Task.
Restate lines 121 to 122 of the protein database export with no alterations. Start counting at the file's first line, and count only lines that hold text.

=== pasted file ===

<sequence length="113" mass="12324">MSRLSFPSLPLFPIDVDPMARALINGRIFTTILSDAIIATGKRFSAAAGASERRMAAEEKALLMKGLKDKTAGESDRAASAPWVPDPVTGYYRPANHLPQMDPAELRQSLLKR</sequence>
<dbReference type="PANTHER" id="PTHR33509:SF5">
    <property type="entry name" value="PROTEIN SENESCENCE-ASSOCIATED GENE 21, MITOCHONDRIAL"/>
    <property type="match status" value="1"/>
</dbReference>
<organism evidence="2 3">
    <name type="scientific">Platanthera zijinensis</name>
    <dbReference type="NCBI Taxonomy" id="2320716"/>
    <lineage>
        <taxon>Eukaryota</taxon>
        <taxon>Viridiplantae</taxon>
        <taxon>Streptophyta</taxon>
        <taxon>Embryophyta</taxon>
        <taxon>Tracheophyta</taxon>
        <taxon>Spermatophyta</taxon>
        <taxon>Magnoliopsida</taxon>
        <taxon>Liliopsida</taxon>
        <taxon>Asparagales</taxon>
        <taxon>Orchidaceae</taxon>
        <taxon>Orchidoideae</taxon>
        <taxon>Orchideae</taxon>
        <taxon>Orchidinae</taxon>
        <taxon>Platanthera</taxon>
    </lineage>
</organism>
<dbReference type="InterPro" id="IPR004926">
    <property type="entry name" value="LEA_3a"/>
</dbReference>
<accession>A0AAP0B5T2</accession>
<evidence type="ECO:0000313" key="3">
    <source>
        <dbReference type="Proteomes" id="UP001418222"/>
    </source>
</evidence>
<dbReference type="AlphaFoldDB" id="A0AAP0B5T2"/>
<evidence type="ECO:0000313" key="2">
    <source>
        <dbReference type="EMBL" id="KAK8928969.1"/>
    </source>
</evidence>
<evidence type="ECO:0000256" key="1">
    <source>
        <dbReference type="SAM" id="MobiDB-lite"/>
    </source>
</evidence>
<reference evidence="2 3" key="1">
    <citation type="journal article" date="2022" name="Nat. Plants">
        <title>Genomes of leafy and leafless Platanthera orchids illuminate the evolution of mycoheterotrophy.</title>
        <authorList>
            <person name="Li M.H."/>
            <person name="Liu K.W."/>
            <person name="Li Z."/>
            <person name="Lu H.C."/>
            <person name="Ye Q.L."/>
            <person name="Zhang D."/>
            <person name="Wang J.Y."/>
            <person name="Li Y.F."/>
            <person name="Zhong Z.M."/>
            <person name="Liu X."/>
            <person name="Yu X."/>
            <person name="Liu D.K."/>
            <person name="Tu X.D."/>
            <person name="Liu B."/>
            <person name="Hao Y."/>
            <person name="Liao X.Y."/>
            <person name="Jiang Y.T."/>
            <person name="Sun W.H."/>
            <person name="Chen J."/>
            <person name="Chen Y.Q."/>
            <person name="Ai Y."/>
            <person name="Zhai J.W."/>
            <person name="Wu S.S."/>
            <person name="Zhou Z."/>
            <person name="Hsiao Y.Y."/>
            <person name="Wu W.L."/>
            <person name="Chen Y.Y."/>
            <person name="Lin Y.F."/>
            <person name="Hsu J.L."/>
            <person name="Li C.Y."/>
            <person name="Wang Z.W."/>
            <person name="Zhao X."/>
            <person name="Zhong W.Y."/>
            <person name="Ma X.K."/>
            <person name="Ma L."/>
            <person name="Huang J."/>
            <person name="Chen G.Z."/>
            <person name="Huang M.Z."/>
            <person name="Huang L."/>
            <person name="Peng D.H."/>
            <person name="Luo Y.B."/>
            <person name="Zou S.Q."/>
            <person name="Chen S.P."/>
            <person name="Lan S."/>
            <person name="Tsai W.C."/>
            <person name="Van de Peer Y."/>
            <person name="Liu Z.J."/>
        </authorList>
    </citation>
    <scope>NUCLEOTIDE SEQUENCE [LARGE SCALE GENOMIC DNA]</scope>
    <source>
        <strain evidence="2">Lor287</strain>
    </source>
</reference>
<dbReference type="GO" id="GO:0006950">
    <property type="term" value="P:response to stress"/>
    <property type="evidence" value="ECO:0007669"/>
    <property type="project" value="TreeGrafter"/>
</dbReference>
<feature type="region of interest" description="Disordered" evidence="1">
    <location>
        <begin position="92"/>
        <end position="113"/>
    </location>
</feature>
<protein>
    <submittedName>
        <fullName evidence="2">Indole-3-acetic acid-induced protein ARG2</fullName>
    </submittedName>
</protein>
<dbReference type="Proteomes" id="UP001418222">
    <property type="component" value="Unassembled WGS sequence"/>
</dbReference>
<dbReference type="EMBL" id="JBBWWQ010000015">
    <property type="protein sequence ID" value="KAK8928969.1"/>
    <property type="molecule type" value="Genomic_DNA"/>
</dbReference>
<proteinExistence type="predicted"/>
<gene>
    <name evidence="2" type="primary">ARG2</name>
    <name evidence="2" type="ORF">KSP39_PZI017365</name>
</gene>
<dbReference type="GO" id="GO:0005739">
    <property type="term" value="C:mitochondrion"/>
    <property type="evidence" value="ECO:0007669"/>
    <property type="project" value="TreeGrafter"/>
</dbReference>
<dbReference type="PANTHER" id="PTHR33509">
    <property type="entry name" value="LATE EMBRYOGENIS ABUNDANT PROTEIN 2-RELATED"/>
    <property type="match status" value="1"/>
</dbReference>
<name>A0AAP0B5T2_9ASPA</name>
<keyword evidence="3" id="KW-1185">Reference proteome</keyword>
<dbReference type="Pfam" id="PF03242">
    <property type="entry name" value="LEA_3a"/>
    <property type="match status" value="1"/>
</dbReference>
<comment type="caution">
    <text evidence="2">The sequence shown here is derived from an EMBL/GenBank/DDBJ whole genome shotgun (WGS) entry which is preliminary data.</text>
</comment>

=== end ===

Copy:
    <property type="component" value="Unassembled WGS sequence"/>
</dbReference>